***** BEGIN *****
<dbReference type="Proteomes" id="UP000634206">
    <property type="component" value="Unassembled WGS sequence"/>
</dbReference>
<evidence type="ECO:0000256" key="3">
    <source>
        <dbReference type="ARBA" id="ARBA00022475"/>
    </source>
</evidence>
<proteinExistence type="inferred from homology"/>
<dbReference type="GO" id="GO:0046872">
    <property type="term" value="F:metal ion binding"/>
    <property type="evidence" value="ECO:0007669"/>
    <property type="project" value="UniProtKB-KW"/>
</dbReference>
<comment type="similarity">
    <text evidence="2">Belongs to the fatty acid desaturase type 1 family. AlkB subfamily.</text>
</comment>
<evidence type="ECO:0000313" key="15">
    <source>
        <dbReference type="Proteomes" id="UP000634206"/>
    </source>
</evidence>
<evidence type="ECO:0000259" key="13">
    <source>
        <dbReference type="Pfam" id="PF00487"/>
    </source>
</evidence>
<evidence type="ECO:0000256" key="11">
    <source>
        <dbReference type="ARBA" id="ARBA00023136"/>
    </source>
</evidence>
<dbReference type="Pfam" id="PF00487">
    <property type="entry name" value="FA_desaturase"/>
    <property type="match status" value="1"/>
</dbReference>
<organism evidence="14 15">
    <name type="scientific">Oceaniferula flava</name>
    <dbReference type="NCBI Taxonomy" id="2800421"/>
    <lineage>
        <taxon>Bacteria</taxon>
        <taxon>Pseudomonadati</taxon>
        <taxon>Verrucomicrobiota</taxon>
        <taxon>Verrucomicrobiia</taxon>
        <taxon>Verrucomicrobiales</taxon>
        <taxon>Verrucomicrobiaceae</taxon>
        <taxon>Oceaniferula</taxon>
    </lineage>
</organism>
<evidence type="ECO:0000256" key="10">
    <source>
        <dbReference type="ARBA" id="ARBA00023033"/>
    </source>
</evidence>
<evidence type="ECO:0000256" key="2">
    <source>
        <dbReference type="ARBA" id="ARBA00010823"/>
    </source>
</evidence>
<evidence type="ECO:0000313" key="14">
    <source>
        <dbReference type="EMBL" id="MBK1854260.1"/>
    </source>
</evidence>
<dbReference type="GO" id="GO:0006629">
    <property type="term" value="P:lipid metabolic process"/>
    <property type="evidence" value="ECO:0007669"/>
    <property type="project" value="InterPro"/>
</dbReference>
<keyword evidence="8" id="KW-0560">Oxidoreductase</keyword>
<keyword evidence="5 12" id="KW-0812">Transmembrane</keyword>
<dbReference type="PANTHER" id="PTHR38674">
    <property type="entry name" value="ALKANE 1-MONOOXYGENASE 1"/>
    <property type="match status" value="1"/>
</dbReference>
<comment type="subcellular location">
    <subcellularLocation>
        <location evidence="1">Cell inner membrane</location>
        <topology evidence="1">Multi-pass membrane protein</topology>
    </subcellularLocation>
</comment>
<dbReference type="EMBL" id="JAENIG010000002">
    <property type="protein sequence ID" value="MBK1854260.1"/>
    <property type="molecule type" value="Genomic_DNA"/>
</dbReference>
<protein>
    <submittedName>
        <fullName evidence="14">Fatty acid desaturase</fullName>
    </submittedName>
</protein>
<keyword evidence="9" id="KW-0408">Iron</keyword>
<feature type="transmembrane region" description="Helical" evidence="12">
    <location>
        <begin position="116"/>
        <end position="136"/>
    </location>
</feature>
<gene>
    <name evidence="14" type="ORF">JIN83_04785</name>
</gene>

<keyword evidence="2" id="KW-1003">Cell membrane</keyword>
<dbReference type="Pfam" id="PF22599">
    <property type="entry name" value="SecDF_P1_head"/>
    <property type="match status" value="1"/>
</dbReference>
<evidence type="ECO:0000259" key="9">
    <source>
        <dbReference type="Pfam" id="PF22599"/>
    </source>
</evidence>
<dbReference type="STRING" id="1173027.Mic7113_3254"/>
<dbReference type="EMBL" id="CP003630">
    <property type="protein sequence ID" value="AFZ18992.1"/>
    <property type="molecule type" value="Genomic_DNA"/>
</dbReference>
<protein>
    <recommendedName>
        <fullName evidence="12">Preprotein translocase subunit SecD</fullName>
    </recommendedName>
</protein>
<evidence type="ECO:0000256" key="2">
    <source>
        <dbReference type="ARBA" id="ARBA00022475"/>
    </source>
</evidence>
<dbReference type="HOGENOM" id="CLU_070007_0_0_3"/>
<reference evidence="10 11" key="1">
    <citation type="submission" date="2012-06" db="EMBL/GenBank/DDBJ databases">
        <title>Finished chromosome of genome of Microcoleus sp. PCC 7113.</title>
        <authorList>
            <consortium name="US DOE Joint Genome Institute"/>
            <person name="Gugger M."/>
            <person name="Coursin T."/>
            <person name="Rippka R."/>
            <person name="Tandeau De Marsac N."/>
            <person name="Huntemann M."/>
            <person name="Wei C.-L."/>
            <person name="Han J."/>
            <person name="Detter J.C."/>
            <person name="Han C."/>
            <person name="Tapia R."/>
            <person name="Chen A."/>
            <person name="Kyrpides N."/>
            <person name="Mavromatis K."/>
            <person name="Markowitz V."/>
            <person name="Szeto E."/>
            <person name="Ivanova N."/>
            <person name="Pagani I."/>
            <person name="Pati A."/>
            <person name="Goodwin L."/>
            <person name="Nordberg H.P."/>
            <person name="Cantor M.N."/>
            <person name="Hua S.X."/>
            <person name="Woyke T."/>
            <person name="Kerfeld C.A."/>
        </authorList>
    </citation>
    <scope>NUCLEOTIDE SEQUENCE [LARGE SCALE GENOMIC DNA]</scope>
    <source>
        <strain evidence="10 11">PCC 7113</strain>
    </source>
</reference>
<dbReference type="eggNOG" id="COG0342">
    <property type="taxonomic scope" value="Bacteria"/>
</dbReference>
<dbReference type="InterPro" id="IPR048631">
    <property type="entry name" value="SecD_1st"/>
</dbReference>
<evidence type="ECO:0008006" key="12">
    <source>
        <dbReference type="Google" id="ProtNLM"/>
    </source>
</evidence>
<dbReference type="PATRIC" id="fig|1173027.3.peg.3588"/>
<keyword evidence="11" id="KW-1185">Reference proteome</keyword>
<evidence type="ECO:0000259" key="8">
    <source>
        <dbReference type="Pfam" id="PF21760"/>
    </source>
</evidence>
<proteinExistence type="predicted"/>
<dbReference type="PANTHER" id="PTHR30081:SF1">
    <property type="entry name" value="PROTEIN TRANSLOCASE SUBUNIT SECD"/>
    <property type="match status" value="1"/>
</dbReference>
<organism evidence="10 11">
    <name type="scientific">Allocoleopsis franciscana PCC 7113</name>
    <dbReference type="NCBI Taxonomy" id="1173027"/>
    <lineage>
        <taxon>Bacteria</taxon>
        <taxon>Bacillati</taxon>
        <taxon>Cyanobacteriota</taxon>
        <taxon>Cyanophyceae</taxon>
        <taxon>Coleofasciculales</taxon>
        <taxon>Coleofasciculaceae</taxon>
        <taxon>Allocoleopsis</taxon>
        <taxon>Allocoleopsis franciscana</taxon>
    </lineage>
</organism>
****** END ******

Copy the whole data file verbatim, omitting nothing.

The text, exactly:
<dbReference type="Proteomes" id="UP000634206">
    <property type="component" value="Unassembled WGS sequence"/>
</dbReference>
<evidence type="ECO:0000256" key="3">
    <source>
        <dbReference type="ARBA" id="ARBA00022475"/>
    </source>
</evidence>
<proteinExistence type="inferred from homology"/>
<dbReference type="GO" id="GO:0046872">
    <property type="term" value="F:metal ion binding"/>
    <property type="evidence" value="ECO:0007669"/>
    <property type="project" value="UniProtKB-KW"/>
</dbReference>
<comment type="similarity">
    <text evidence="2">Belongs to the fatty acid desaturase type 1 family. AlkB subfamily.</text>
</comment>
<evidence type="ECO:0000313" key="15">
    <source>
        <dbReference type="Proteomes" id="UP000634206"/>
    </source>
</evidence>
<evidence type="ECO:0000259" key="13">
    <source>
        <dbReference type="Pfam" id="PF00487"/>
    </source>
</evidence>
<evidence type="ECO:0000256" key="11">
    <source>
        <dbReference type="ARBA" id="ARBA00023136"/>
    </source>
</evidence>
<dbReference type="Pfam" id="PF00487">
    <property type="entry name" value="FA_desaturase"/>
    <property type="match status" value="1"/>
</dbReference>
<organism evidence="14 15">
    <name type="scientific">Oceaniferula flava</name>
    <dbReference type="NCBI Taxonomy" id="2800421"/>
    <lineage>
        <taxon>Bacteria</taxon>
        <taxon>Pseudomonadati</taxon>
        <taxon>Verrucomicrobiota</taxon>
        <taxon>Verrucomicrobiia</taxon>
        <taxon>Verrucomicrobiales</taxon>
        <taxon>Verrucomicrobiaceae</taxon>
        <taxon>Oceaniferula</taxon>
    </lineage>
</organism>
<evidence type="ECO:0000256" key="10">
    <source>
        <dbReference type="ARBA" id="ARBA00023033"/>
    </source>
</evidence>
<evidence type="ECO:0000256" key="2">
    <source>
        <dbReference type="ARBA" id="ARBA00010823"/>
    </source>
</evidence>
<evidence type="ECO:0000313" key="14">
    <source>
        <dbReference type="EMBL" id="MBK1854260.1"/>
    </source>
</evidence>
<dbReference type="GO" id="GO:0006629">
    <property type="term" value="P:lipid metabolic process"/>
    <property type="evidence" value="ECO:0007669"/>
    <property type="project" value="InterPro"/>
</dbReference>
<keyword evidence="8" id="KW-0560">Oxidoreductase</keyword>
<keyword evidence="5 12" id="KW-0812">Transmembrane</keyword>
<dbReference type="PANTHER" id="PTHR38674">
    <property type="entry name" value="ALKANE 1-MONOOXYGENASE 1"/>
    <property type="match status" value="1"/>
</dbReference>
<comment type="subcellular location">
    <subcellularLocation>
        <location evidence="1">Cell inner membrane</location>
        <topology evidence="1">Multi-pass membrane protein</topology>
    </subcellularLocation>
</comment>
<dbReference type="EMBL" id="JAENIG010000002">
    <property type="protein sequence ID" value="MBK1854260.1"/>
    <property type="molecule type" value="Genomic_DNA"/>
</dbReference>
<protein>
    <submittedName>
        <fullName evidence="14">Fatty acid desaturase</fullName>
    </submittedName>
</protein>
<keyword evidence="9" id="KW-0408">Iron</keyword>
<feature type="transmembrane region" description="Helical" evidence="12">
    <location>
        <begin position="116"/>
        <end position="136"/>
    </location>
</feature>
<gene>
    <name evidence="14" type="ORF">JIN83_04785</name>
</gene>

<keyword evidence="2" id="KW-1003">Cell membrane</keyword>
<dbReference type="Pfam" id="PF22599">
    <property type="entry name" value="SecDF_P1_head"/>
    <property type="match status" value="1"/>
</dbReference>
<evidence type="ECO:0000259" key="9">
    <source>
        <dbReference type="Pfam" id="PF22599"/>
    </source>
</evidence>
<dbReference type="STRING" id="1173027.Mic7113_3254"/>
<dbReference type="EMBL" id="CP003630">
    <property type="protein sequence ID" value="AFZ18992.1"/>
    <property type="molecule type" value="Genomic_DNA"/>
</dbReference>
<protein>
    <recommendedName>
        <fullName evidence="12">Preprotein translocase subunit SecD</fullName>
    </recommendedName>
</protein>
<evidence type="ECO:0000256" key="2">
    <source>
        <dbReference type="ARBA" id="ARBA00022475"/>
    </source>
</evidence>
<dbReference type="HOGENOM" id="CLU_070007_0_0_3"/>
<reference evidence="10 11" key="1">
    <citation type="submission" date="2012-06" db="EMBL/GenBank/DDBJ databases">
        <title>Finished chromosome of genome of Microcoleus sp. PCC 7113.</title>
        <authorList>
            <consortium name="US DOE Joint Genome Institute"/>
            <person name="Gugger M."/>
            <person name="Coursin T."/>
            <person name="Rippka R."/>
            <person name="Tandeau De Marsac N."/>
            <person name="Huntemann M."/>
            <person name="Wei C.-L."/>
            <person name="Han J."/>
            <person name="Detter J.C."/>
            <person name="Han C."/>
            <person name="Tapia R."/>
            <person name="Chen A."/>
            <person name="Kyrpides N."/>
            <person name="Mavromatis K."/>
            <person name="Markowitz V."/>
            <person name="Szeto E."/>
            <person name="Ivanova N."/>
            <person name="Pagani I."/>
            <person name="Pati A."/>
            <person name="Goodwin L."/>
            <person name="Nordberg H.P."/>
            <person name="Cantor M.N."/>
            <person name="Hua S.X."/>
            <person name="Woyke T."/>
            <person name="Kerfeld C.A."/>
        </authorList>
    </citation>
    <scope>NUCLEOTIDE SEQUENCE [LARGE SCALE GENOMIC DNA]</scope>
    <source>
        <strain evidence="10 11">PCC 7113</strain>
    </source>
</reference>
<dbReference type="eggNOG" id="COG0342">
    <property type="taxonomic scope" value="Bacteria"/>
</dbReference>
<dbReference type="InterPro" id="IPR048631">
    <property type="entry name" value="SecD_1st"/>
</dbReference>
<evidence type="ECO:0008006" key="12">
    <source>
        <dbReference type="Google" id="ProtNLM"/>
    </source>
</evidence>
<dbReference type="PATRIC" id="fig|1173027.3.peg.3588"/>
<keyword evidence="11" id="KW-1185">Reference proteome</keyword>
<evidence type="ECO:0000259" key="8">
    <source>
        <dbReference type="Pfam" id="PF21760"/>
    </source>
</evidence>
<proteinExistence type="predicted"/>
<dbReference type="PANTHER" id="PTHR30081:SF1">
    <property type="entry name" value="PROTEIN TRANSLOCASE SUBUNIT SECD"/>
    <property type="match status" value="1"/>
</dbReference>
<organism evidence="10 11">
    <name type="scientific">Allocoleopsis franciscana PCC 7113</name>
    <dbReference type="NCBI Taxonomy" id="1173027"/>
    <lineage>
        <taxon>Bacteria</taxon>
        <taxon>Bacillati</taxon>
        <taxon>Cyanobacteriota</taxon>
        <taxon>Cyanophyceae</taxon>
        <taxon>Coleofasciculales</taxon>
        <taxon>Coleofasciculaceae</taxon>
        <taxon>Allocoleopsis</taxon>
        <taxon>Allocoleopsis franciscana</taxon>
    </lineage>
</organism>